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Photos: Dennis Dunleavy
by Dennis Dunleavy, Ph.D. | Dr. Dunleavy is an associate professor of Journalism & Mass Communication at Benedictine College. Write him at email@example.com for a footnoted version of “Symbols, Shared Memory and Catholic Identity: The Marian Consecration at Benedictine College.”
Symbols, signs, sacred images, and acts of faith shape and reshape our values, memory, and identity as a Catholic college.
Since the beginning of civilization, humankind has used symbols, pictorial and non-pictorial, to organize and condition how we think and act in the world. Symbols govern social experiences, cultural tastes and values, and our belief systems. Moreover, religious symbols help to amplify truths into a coherent system that is applied to life.
Nowhere is this more evident than the recent Marian consecration of Benedictine College to Jesus through Mary.
The act of consecration is not only symbolic; it demonstrates how shared memory informs our collective identity as a Catholic college. Further, consecration can be looked at, from a secular perspective, as a ritual or rite charged with emotional efficacy. In creating a shared collective memory through the use of symbols, a “totality” of sacred and aesthetic experiences is redefined for us.
Historically, there are a number of events leading up to the consecration that serve as a context for understanding how symbols are used to shape memory and collective identity.
Take for example the construction of Mary’s Grotto in 2008, a project commemorating the 150th anniversary of the appearance of Our Lady in Lourdes, France, as well as the founding of the college by Benedictine monks. Today the grotto serves as an important focal point for life on campus. In addition, in 2012, the campus started the “Memorare Army,” a national movement of prayer calling upon the intercession of Mary in rejecting a government initiative to force health insurance providers to cover contraception.
At the same time, the college’s president, Stephen D. Minnis, has regularly led a rosary in the crypt of the Abbey for students, faculty and staff. Finally, as a part of the consecration, a fountain in the likeness of Mary, based on an earlier statue, was unveiled. All of these events use symbols — the stone grotto, an abundance of statuary dedicated to Mary, the Virgin of Guadalupe chapel in basement of the Abbey, the collective prayer of the Memorare Army, weekly rosaries, the addition of the fountain, and finally the consecration of the campus, signify the importance of establishing and maintaining the college’s unique Catholic identity through an association with Mary.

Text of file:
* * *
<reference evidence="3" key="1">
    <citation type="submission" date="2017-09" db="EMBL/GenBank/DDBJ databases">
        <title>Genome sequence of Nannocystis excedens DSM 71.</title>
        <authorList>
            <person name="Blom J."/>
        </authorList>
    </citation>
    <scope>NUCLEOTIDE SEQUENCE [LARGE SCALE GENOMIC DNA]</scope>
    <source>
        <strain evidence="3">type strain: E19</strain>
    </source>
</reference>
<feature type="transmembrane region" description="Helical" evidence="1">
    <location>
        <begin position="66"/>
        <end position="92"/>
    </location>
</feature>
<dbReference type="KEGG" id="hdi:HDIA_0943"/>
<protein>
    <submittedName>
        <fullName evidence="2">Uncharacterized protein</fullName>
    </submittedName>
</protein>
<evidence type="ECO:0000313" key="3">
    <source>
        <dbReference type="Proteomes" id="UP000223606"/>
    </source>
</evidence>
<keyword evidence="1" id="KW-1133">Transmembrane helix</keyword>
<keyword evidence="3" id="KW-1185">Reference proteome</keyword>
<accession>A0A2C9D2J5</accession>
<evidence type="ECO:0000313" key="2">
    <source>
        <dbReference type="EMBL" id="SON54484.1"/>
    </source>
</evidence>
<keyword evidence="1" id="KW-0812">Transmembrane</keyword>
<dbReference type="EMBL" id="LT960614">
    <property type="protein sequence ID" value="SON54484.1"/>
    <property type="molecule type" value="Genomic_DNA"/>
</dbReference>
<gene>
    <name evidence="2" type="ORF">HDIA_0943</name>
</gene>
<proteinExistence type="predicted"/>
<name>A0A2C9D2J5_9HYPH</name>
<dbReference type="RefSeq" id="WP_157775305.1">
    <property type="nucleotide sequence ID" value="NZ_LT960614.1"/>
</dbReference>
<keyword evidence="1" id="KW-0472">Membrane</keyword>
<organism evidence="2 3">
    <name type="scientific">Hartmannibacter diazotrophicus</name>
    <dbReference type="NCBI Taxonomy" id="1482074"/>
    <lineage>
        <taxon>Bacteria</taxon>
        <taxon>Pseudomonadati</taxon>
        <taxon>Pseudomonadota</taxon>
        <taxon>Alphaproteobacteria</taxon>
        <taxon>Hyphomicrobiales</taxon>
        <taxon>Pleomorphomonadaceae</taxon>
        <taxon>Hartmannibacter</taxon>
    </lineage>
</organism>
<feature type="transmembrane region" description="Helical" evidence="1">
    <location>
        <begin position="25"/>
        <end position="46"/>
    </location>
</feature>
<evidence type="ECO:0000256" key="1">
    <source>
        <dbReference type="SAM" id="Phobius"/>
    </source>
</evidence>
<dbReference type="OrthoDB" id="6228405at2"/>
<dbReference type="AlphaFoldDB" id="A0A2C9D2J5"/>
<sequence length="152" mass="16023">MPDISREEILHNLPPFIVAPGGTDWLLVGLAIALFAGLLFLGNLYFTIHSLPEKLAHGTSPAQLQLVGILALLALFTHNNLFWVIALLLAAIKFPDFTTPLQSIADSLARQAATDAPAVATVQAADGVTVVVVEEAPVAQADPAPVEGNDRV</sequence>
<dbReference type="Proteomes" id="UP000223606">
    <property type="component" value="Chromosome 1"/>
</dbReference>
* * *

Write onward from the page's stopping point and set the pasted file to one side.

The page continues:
The connection between the college and the Blessed Mother Mary can be traced to stories about the founding of the Abbey in the 1850s. Moreover, the college’s present identity is rooted deeply in Benedictine tradition and the recollections of the first Benedictine monk to arrive in the Kansas Territory, Father Henry Lemke.
According to his diary, Lemke became lost wandering home in the wilderness when a thunderstorm overtook him. “I found myself standing there, surrounded by darkness, almost being swept away by the fast rising waters … So, I threw myself down on my knees in the grass and begged Mary, the Helper of Christians, to come to my aid.” Lemke attributes his survival to the intercession of the Virgin Mother. Through the rain and darkness, Lemke recounts seeing a light in a window from a cabin in the distance. Later, upon asking why the lamp was lit, the homeowner responded that her daughter had seen a lady dressed in white and had awakened her. Lemke uses symbols of the light and the lady in white as a way of creating a connection to the spiritual world.
In his diary Lemke wrote, “O, you dearest Mother of God, I thought to myself, you actually have heard my prayers! It was through the pure and unsullied soul of a child that you effected something so that the mother would be aroused and would then place a lamp in the window just about the very time when I was calling out for help because I feared for my life.”
The consecration is symbolic because it enhances the importance of the faith-based campus. As the great University of Chicago historian Mircea Eliade put it, “The symbol, the myth, and the image are the very substance of the spiritual life … they are ‘the path to truth … the making present of something absent — something that would remain absent and inaccessible without the symbols,”
Father Lemke’s interpretation of the encounter with the Lady in White establishes Benedictine College’s identity — it defines us spiritually, intellectually, and emotionally.